The findings raise questions about the role Twitter and other Western social-media platforms play in helping China’s propagandists fulfil Mr Xi’s wishes. In March 2020 Zhao Lijian, a foreign-ministry spokesman, prompted a furore (including in the White House) with a viral tweet suggesting that American military visitors may have seeded covid-19 in China. Mr Zhao is often called a “wolf warrior” because of his pugnacious style on Twitter (the nickname refers to the titles of popular Chinese films featuring a Rambo-like character). On January 17th he was prowling again, retweeting two posts by Liu Xin, a cgtn presenter, that called on Western media to focus on deaths in Germany and Norway of old people who had taken the Pfizer-BioNTech vaccine for covid-19.

Such posts, along with others promoting the adoption of China’s own vaccines abroad, suggest an attempt by China’s propagandists to sap faith in non-Chinese vaccines. That is reckless at a time when public acceptance of well-tested ones is so vital to ending the pandemic. (Twitter said Ms Liu’s tweets did not violate its rules.)

[…] Mr Zhao and Ms Liu have a total of more than 1m followers, but the diplomat’s recent retweets of Ms Liu’s concerns about vaccine deaths have not been shared nearly as widely as his troublemaking tweets of last March. The wolf warriors are still online, but their snarls are less audible. [Source]

Twitter locked the account of the Chinese Embassy in the United States after an inflammatory January 7 tweet called Uyghur women “baby-making machines” who were liberated by “eradicating extremism.” The United States’ State Department has designated the persecution of Uyghurs in Xinjiang both genocide and a crime against humanity, in part because of new reports detailing forced sterilizations of Uyghur women. A Twitter spokesperson said that the account was suspended “for violating our policy against dehumanization,” but Hua Chunying, a spokesperson for China’s Ministry of Foreign Affairs, claimed that, in fact, China was a “major victim” of the ban. At Bloomberg, Kurt Wagner and Peter Martin reported on the Chinese government’s reaction to the Twitter ban:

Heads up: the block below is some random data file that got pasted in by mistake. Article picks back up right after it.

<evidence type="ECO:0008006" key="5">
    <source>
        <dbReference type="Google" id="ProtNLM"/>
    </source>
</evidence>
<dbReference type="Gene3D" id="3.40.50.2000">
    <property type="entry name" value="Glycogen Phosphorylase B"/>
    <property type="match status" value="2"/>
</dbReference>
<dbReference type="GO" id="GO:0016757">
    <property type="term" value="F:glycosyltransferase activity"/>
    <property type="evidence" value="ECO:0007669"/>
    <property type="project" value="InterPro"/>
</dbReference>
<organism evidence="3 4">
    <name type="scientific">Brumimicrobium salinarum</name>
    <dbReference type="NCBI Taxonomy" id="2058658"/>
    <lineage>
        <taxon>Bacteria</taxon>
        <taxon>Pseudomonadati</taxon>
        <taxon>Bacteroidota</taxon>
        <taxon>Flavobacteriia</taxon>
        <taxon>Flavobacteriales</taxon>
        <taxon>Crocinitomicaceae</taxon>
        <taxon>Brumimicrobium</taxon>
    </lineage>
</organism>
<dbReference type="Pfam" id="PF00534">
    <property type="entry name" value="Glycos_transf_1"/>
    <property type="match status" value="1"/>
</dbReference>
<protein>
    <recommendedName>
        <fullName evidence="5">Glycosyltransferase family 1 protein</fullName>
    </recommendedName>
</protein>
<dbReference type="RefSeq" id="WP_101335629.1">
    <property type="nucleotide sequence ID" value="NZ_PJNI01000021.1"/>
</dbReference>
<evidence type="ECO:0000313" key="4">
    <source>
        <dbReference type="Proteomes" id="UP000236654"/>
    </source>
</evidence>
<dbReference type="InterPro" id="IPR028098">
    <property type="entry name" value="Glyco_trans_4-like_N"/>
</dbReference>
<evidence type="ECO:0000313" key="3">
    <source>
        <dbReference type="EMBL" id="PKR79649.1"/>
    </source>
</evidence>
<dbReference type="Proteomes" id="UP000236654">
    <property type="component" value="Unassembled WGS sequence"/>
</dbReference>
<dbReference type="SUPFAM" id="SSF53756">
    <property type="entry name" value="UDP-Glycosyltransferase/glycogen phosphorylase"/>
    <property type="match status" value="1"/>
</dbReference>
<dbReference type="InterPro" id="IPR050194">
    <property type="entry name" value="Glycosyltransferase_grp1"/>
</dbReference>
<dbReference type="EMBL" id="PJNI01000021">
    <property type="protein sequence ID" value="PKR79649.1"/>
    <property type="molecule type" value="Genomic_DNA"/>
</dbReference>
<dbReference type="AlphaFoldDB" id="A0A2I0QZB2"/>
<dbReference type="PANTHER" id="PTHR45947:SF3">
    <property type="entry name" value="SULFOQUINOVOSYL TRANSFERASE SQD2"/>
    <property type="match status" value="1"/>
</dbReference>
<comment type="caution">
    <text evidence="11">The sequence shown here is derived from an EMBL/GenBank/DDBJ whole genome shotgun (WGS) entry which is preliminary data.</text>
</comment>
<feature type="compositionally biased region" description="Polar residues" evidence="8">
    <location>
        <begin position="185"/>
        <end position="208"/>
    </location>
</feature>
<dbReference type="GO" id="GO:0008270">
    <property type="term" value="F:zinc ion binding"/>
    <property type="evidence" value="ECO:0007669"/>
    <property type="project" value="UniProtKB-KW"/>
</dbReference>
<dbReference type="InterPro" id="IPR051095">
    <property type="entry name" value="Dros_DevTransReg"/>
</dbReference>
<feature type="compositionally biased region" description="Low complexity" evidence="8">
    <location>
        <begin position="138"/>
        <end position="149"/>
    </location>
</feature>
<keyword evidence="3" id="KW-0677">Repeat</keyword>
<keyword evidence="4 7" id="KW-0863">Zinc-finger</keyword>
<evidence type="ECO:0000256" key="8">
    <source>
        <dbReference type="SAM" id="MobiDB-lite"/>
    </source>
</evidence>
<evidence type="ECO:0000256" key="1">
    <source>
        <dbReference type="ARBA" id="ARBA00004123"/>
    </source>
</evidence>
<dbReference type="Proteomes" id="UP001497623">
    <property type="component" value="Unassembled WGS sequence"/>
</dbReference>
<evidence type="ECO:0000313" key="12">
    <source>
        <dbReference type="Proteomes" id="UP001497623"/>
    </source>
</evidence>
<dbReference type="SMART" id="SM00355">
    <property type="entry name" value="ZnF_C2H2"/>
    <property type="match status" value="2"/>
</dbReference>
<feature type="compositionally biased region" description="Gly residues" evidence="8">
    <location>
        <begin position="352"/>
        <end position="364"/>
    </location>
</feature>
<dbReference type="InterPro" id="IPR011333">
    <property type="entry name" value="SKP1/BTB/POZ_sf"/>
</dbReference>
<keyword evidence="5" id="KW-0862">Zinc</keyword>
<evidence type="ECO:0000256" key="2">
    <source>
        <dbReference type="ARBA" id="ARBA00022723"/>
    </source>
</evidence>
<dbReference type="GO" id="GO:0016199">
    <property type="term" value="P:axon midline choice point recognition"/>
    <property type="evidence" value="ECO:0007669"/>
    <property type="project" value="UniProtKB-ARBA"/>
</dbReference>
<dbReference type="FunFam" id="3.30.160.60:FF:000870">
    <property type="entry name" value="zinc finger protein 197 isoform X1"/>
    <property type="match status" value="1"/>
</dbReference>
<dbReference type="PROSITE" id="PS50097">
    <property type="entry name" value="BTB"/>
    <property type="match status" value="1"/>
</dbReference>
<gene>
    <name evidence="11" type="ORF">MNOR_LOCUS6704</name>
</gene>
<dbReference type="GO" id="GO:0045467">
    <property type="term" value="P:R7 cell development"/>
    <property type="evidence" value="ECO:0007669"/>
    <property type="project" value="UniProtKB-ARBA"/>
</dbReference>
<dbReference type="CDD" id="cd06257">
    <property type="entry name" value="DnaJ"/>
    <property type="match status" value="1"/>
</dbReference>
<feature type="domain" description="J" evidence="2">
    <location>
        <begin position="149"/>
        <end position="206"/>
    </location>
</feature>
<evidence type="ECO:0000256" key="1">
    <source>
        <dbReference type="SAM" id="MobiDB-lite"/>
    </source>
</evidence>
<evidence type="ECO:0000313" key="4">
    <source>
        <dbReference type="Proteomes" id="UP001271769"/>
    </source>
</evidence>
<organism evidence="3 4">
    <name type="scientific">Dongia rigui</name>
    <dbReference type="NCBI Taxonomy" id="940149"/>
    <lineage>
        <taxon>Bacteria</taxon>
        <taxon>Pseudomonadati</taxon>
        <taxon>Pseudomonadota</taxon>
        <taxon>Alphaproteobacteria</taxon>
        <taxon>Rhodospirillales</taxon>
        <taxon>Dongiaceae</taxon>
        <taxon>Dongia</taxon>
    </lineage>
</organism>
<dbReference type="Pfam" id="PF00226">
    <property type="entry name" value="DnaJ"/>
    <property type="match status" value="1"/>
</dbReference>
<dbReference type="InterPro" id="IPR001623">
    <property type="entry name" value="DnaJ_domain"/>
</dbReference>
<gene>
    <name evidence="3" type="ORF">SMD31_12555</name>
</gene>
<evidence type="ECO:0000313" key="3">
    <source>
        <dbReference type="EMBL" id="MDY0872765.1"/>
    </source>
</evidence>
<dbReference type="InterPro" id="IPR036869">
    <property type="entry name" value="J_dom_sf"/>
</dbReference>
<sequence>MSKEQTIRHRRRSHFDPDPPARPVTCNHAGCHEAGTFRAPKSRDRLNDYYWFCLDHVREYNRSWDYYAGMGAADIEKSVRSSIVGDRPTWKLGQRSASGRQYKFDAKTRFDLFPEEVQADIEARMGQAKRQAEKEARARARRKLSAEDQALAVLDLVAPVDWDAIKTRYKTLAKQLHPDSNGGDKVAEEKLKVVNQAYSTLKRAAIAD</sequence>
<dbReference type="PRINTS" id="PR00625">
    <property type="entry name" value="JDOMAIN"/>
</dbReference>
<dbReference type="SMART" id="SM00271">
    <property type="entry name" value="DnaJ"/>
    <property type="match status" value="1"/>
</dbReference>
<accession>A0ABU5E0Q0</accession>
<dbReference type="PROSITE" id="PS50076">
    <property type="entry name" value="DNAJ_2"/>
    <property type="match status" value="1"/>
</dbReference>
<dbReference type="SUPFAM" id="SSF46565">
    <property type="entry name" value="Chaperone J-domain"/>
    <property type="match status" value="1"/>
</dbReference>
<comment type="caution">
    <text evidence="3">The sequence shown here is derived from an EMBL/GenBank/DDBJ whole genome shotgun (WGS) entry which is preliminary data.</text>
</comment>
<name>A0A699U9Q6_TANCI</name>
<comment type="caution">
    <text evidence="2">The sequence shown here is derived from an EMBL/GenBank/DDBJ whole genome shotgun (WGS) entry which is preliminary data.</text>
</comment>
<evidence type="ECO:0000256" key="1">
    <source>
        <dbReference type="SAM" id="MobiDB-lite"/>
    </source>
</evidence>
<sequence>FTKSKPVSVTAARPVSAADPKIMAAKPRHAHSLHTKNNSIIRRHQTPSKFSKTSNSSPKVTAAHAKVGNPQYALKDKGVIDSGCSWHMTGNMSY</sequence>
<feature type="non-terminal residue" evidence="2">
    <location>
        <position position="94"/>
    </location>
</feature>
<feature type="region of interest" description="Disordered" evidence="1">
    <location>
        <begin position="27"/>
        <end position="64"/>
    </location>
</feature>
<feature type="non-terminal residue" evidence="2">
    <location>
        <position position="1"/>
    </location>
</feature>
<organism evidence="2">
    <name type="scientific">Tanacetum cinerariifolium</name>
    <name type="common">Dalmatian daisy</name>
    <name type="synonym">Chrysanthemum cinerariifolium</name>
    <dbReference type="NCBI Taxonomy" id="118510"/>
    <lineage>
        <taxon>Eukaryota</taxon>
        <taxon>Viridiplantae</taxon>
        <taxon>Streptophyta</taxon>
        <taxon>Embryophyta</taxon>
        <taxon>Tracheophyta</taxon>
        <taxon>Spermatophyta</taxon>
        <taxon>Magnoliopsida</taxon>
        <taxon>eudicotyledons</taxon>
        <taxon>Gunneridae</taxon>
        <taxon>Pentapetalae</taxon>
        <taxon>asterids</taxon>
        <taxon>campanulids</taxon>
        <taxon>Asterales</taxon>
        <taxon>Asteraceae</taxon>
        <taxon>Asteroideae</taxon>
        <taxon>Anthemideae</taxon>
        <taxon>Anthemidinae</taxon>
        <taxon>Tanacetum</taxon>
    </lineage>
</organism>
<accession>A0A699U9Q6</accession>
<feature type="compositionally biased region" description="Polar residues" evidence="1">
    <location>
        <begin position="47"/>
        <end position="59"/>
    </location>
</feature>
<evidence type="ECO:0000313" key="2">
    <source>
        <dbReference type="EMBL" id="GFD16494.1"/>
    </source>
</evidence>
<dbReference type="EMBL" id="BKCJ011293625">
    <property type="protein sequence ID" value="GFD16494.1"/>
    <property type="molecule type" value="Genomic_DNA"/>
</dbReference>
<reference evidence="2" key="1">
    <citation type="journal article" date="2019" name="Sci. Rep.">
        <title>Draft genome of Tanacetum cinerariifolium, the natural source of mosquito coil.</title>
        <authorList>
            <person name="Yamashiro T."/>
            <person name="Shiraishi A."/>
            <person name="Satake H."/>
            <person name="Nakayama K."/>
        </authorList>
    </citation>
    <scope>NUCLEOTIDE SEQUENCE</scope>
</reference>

Chinese Foreign Ministry spokeswoman Hua Chunying on Thursday said authorities were “puzzled” about why Twitter restricted the account, calling it the embassy’s responsibility to correct “fake reports and information related to Xinjiang.”

“We hope Twitter can adhere to objective and fair principles and not display double standards on this issue,” she said at a briefing in Beijing.

[…] China’s embassy in Washington joined Twitter in 2019 in the midst of heated trade talks between the countries, as more Chinese officials started using the platform to aggressively defend Beijing across the world in what has become known as “Wolf Warrior” diplomacy. Chinese officials and state-run media have used Twitter to accuse the U.S. of hypocrisy, particularly after a deadly riot at the Capitol earlier this month.

After the Chinese Embassy in Sri Lanka’s account was suspended last year, it argued its “freedom of speech” must be honored, even though Twitter posts are blocked in the mainland. [Source]

 

Although China has banned most major American media and tech companies from operating within its borders, officials often complain about restrictions imposed by the United States. When the Trump Administration moved to ban TikTok and WeChat in 2020, China complained that such a ban would violate World Trade Organization rules.

In a recent peculiar twist, Chinese state media cited Twitter’s suspension of former President Donald Trump’s account as the end of as a “beacon of democracy.” Some voices pushed back. CDT translated Peking University law professor ’s article “On the U.S. President’s Twitter Freedom,” which argued that the ban was both constitutional and necessary. His article was quickly scrubbed from the internet by Chinese censors.